The entire matter of reimbursement for the real estate commission falling under the heading of “relocation costs” is very topical.
So, let’s have a look at it.
Toronto Property with $1,000,000 Selling Price
Let’s assume that a Seller owns a property in Toronto, worth a “million”. Is it really worth a million? Probably not. The net equity in the property is $950,000 after the Seller pays $50,000 in commission.
This is the net figure after the real estate agent’s commission is removed. We are working with 5% here. If the property is to be disposed of, or sold, this commission will simply have to be paid. It doesn’t matter whether the Seller is cashing in the house to pay off back taxes, go on a vacation or buy another house. Net, net, on the way out, $950,000 is all the Seller is going to get and all the Seller will have to spend on something else.
Valuation of the Toronto Property
If this million dollar property is to be sold, there are essentially two prices:
- $950,000 without any commission, and
- $950,000 plus $50,000 in commission.
No one buying a property from a “FSBO” (for sale by owner) is paying more than the $950,000. If there is a commission, then that’s added on top. For mortgage purposes, the $950,000 house and $50,000 commission will be added together to provide the $1,000,000 valuation. But, that doesn’t change the Seller’s equity in any way, that’s still $950,000, no matter how you look at it.
Economic Incidence of the Commission
Who pays the commission? From a legal perspective, it is the Seller, however, from an economic perspective, it’s the Buyer.
It is only the Buyer who has any money here. It is the Buyer who comes up with the $950,000 for a FSBO deal, or the $1,000,000 for the house AND commission. There is no other source of the funds. Net, net the Seller gets his entire equity out of the house at $950,000, and it is the Buyer who comes up with the additional $50,000 for the commissions. And, the Buyer is told that he now has a million dollar property which can be appraised at that.
The $50,000 for the commission really never falls into the possession of the Seller. The Seller doesn’t get to decide what to do with the additional $50,000 on a discretionary basis. It’s not his money. He was not the source of it, and he didn’t decide who was to be paid that amount. It is purely a transactional expense which really doesn’t involve the Seller at all.
It’s not like there is a selling charge or fee that the Seller will pay one way or the other, even if his property doesn’t sell.
Let’s assume that an employee works for a Company and they are receiving a promotion, the consequence of which they will be moving from Toronto to Ottawa, and that the Company wishes to grant them some money. This is like a “signing bonus” but they already work for the Company. What’s a tax efficient method of getting some money to them? Pay the real estate commission! If you give them a bonus, if you add to their salary, if you provide them with some kind of a grant or benefit, then this will be “taxable” in their hands. Net, net after tax, they will likely only receive $25,000 out of the $50,000. So, the “preferred method” would be to reimburse them for the $50,000 commission. This way, they get to keep the entire $50,000.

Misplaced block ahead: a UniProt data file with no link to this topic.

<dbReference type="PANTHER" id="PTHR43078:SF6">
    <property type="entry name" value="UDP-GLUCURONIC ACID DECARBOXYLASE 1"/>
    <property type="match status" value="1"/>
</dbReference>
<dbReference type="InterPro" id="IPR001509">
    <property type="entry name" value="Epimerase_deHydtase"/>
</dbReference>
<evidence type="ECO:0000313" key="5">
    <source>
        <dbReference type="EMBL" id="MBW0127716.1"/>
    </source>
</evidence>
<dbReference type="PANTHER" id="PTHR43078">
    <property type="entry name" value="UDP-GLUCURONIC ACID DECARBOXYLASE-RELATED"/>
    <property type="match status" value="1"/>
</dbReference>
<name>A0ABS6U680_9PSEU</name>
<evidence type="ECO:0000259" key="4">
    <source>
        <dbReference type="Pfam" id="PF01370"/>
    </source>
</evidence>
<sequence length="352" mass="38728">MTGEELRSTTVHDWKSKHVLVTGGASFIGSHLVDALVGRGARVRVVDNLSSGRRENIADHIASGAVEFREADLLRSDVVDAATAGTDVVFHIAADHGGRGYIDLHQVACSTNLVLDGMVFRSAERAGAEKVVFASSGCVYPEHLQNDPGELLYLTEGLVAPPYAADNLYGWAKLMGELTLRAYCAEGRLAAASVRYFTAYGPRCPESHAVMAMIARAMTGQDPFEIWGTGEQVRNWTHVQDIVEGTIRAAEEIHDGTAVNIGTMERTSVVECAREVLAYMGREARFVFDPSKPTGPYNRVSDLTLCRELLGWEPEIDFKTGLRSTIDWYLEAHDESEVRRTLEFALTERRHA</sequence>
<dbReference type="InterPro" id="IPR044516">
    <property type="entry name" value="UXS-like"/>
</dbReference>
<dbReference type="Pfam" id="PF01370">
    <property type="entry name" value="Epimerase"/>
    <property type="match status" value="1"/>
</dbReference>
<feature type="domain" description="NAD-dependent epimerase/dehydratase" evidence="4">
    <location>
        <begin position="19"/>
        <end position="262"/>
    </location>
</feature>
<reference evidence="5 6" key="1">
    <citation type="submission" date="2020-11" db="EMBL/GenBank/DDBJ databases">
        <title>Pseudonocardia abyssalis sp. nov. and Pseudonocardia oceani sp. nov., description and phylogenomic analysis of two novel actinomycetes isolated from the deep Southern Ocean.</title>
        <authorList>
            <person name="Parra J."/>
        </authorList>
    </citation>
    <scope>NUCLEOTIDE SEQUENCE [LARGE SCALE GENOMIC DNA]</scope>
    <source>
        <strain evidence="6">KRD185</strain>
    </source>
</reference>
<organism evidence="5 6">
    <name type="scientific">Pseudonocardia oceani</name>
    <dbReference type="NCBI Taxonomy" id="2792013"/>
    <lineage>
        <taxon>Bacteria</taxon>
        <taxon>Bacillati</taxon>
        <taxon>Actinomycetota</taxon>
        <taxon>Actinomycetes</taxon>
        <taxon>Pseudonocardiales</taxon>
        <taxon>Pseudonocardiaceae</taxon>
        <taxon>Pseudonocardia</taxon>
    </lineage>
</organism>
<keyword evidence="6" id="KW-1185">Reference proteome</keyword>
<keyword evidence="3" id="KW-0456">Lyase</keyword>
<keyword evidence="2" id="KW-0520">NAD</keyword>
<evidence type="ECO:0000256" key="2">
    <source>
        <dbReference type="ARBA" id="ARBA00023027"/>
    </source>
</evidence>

You can appreciate that for a long term employee who works in Toronto and is to be transferred to Sudbury for the next five years; that reimbursement of such a commission might represent a valid incentive.
These are really like “job applications”. You would not ordinarily have to sell your house or your investment portfolio or anything else in order to accept a position. This is a “new job” and if you don’t want to apply for it, you don’t have to.
In accepting a position in Ottawa, which also has an active real estate market, there is no need to sell the Toronto house. It could be retained, used for other family members or rented out as an investment. One could rent in Ottawa. Owning in Ottawa is not a necessity.
Reimbursement of Land Transfer Taxes
This is another significant component. It amounts to about 2 % of the purchase price over $400,000. So, it too is sizeable. In Toronto there is a second tax, equal to the first. Justification for the payment on the Ottawa acquisition is ensuring that the employee will “own” rather than “rent”. Like the commission, there is a tax incentive for reimbursement.
Reimbursement of Cash Payments
It is difficult to imagine what “cash payments” would be reasonable under a transfer from Toronto to Ottawa. Possibly, some pizza deliveries! Ottawa is not that far away, about 5 hours, so how much pizza can everyone eat?
Brian Madigan LL.B., Broker